Kalimar was a photographic equipment distributor in the US, selling cameras and related paraphernalia. It was established in 1938 by MOT brothers Bob and Abe Lipshitz. Whatever value the brand had was taken over by Tiffen in 1999, just in time before the digital trend took over.
The name appeared on many pieces of equipment; not much seemed to have survived. It seems to have little regard for quality. They sourced from any suppliers that would offer price-based deals. Kalimer was not a trendsetter or a leader in any field but sold what the market wanted: cameras that looked good, were of decent quality and matched what price the market would bear. Sources were in Japan, when those products were cheap, then Soviet and East German, ending with cameras made in China, Hong Kong and Taiwan, not known as cameras hotbeds.
There is hardly anything online or else about Kalimar, which is odd. Information is so meagre that while searching, I bounced into my page about the Zenit rebrands, where the Klaimar brand is only mentioned as a co-distributor.
The models Kalimar offered were inconsistent, not of a constant lineage, where the same camera, here the Kalimar A, was sold in three consecutive versions: Taisei made the first and second, and Regula made the third. Yet all were marked Kalimar A. The suffixes I, II and III were added later by reference books.
Most cameras under the Kalimar banner fetch little today. The only exceptions are the Kalimae Reflex, AKA Kalimar Sixty Six, made by Fujita and also sold under Haco, Fodor and Soligor. This model was a Japanese answer to Hasselbald, considered a cheap substitute. Further, the Kalimar Reflex TLR by Seagull and Widelux by Panon could fetch a decent Penny if you ever find them.
The Kalmar A, also called the A I, is a sister to the Taisei Welmy 35, one year younger. It is the first Taisei model to feature the winged front breastplate. I am sure I saw the same feature on another brand, but I cannot remember which.
The top cover holds the large winder and the smaller rewind knobs, with a shy trigger button by the winder. In between, a frame counter dial with two pins and a cold shoe. The camera name, Kalimar A in Italics, is printed on a removable plate. I would assume Taisei had higher aspirations for this model, so they prepared it for more suitors. Some known rebrands are Welmy M2, Westomat, Exita A, and Classic II, although other than the Welmy M2 I do not know who the distributors were.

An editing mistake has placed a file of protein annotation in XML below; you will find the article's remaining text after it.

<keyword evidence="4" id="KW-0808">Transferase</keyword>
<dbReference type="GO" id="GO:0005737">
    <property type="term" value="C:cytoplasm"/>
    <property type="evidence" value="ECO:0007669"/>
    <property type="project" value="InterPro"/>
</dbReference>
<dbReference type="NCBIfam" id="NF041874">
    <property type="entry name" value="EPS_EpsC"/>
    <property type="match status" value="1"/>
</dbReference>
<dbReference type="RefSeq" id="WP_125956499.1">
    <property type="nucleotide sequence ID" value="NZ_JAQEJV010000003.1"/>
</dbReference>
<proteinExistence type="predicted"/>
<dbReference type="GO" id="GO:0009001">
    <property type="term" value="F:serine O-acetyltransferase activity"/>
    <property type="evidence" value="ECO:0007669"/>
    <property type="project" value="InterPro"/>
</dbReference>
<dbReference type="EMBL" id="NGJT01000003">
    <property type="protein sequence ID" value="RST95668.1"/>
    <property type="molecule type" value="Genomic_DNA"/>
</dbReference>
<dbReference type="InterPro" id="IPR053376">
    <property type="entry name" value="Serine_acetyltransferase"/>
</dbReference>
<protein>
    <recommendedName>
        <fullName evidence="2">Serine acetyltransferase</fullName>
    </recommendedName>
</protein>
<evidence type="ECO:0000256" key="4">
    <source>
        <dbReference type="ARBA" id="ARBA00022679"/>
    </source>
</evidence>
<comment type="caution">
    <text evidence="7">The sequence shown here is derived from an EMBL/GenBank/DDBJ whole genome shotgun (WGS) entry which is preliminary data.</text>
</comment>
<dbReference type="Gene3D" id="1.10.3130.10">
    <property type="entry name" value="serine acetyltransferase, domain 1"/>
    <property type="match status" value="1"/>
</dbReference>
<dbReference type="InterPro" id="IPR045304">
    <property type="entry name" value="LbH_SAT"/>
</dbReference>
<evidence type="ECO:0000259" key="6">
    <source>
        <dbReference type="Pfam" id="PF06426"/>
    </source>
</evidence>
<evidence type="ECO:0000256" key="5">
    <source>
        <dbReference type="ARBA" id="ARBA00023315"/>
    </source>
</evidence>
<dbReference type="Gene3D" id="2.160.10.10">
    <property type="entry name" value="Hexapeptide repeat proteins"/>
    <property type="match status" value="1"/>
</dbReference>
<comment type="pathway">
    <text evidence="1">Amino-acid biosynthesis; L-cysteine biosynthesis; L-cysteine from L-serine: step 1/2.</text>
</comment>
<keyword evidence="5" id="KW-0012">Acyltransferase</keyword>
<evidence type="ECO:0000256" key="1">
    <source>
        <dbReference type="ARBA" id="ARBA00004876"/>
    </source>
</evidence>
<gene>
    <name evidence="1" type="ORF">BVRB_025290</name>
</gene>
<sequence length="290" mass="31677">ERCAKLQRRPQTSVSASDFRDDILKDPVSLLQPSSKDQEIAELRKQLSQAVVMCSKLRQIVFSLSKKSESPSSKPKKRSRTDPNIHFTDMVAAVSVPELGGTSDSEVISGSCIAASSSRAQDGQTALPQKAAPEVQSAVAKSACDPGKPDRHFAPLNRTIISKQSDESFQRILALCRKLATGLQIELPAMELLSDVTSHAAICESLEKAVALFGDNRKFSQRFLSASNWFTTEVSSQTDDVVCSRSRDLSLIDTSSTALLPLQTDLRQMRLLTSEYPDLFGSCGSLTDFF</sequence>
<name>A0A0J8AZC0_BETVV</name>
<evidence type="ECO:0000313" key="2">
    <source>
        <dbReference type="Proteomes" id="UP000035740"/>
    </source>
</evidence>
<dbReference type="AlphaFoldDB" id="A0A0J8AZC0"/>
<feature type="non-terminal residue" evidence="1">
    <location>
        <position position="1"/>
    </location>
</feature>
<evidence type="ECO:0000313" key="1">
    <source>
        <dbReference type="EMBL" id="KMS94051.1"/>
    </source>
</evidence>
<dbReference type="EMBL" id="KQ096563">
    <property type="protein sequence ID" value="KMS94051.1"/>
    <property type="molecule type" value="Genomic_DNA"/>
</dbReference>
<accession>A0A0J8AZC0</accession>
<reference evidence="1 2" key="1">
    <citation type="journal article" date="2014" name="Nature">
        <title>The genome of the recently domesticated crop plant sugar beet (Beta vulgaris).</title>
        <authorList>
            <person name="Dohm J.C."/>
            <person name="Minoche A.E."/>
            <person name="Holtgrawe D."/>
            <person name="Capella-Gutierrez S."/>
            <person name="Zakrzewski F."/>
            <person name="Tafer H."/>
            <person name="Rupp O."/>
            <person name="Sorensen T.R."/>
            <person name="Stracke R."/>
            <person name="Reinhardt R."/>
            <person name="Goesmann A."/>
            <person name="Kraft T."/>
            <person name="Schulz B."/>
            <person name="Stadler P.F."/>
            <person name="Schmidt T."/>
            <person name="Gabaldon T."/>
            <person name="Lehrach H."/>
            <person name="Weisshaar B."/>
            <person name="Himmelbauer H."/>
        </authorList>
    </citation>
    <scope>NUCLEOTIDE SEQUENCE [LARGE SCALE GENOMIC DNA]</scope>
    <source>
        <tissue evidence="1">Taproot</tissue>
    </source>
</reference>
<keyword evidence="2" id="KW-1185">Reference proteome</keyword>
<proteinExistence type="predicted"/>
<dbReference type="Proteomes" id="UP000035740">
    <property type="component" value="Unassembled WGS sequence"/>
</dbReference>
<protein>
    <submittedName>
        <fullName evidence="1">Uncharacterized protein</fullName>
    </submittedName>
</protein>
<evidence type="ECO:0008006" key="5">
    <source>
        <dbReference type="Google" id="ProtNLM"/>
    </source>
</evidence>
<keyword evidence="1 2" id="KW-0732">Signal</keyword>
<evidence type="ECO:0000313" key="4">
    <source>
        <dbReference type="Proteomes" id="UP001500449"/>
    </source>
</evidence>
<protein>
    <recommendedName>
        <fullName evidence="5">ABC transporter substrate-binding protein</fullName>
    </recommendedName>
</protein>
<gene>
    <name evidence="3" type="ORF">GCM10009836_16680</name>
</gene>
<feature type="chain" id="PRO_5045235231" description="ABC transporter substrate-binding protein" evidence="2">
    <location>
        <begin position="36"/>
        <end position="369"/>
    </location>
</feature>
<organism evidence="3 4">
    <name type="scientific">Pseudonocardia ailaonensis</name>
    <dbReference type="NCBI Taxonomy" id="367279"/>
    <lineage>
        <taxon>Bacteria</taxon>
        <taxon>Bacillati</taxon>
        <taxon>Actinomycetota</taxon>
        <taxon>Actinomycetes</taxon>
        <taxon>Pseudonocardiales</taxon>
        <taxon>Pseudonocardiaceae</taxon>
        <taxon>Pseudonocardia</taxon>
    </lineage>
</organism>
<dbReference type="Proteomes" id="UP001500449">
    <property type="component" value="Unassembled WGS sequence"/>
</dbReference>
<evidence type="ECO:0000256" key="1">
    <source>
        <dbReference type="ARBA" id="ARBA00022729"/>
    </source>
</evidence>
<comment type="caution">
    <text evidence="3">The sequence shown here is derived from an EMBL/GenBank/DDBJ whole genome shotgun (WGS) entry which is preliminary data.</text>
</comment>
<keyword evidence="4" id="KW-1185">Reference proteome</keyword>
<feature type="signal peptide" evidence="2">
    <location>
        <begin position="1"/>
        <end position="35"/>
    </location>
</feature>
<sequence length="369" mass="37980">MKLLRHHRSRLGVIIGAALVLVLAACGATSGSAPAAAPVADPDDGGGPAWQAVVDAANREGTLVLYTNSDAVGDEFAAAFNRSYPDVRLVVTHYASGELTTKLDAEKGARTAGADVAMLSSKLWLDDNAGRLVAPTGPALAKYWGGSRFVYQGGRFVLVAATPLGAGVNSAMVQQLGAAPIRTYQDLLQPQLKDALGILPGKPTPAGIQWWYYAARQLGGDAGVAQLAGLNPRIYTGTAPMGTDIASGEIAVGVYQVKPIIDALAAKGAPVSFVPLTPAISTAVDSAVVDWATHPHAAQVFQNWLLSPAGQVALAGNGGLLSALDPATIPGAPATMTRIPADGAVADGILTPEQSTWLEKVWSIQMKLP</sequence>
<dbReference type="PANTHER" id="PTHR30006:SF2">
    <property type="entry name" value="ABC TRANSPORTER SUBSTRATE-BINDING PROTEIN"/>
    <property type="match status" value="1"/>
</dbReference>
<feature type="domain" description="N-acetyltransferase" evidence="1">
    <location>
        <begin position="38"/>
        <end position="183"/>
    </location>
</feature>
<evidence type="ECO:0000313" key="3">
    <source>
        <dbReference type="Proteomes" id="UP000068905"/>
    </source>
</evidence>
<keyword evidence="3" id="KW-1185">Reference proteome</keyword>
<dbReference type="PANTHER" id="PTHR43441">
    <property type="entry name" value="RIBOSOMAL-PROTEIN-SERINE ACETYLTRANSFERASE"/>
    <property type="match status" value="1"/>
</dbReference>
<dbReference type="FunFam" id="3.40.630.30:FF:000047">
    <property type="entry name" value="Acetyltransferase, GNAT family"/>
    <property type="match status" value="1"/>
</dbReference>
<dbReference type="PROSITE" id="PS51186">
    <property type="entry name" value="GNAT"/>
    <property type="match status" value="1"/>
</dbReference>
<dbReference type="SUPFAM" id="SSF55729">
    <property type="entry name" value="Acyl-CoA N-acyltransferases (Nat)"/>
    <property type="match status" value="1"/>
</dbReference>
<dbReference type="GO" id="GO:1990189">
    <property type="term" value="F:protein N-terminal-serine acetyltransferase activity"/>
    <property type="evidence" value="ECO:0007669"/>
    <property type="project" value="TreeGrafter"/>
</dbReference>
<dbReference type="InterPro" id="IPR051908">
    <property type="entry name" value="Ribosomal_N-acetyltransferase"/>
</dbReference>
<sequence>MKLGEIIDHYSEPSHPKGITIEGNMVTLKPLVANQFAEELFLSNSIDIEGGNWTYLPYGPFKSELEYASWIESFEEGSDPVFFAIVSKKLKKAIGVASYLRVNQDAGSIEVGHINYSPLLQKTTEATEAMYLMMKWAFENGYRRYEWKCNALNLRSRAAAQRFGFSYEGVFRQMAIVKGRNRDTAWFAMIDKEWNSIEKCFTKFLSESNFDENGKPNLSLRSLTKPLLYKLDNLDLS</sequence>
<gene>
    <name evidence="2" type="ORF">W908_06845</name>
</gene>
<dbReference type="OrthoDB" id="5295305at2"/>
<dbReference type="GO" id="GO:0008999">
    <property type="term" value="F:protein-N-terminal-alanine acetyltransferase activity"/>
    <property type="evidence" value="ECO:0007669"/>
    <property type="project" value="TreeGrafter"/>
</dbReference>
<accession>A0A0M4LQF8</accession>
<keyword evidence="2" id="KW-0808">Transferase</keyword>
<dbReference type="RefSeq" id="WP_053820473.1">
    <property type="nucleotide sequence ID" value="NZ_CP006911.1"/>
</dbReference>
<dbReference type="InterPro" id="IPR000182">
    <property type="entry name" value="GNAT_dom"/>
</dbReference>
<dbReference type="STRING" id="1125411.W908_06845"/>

The bottom has the rewind release and another plate with the TKC brand. The hinged back opens via the legacy Taisei clasp.
The lens barrel is an odd mix. The aperture is controlled via a lever at the bottom, with the f value showing at a window on top of the barrel. The modest speed setting is via a large, dominant ring at the front of the barrel. The focusing ring is a smaller ring at the front end.
This camera already had US home customers in mind, as evidenced by the usable-sized viewer and a filter thread. A nice touch not often seen elsewhere is a fork-like arm that keeps the film cartridge in place.
Just like the Welmy 35, to fire the trigger, it takes winding the film, followed by pushing a lever at the shutter speed ring. The lever has a very short travel, so I think I missed something here. The manual refers to this lever as a “shutter tension lever”. I guess this is what it does, but it is still puzzling.
There is no information on how many Kalimart A were sold, but the lack of online references and the low prices they charge on eBay suggests that it was not a popular camera. It is an unimportant model for the collector unless you concentrate on the post-war Japanese models.
|Camdex list number
|Kalimar A I
Kalimar A II
Kalimar A III
|Westomat, Exita A, Classic II, Welmy M2
|USA / Japan
|500 gr, Body with lens
|Class average weight
|480 gr, Body with lens
|Service / repair links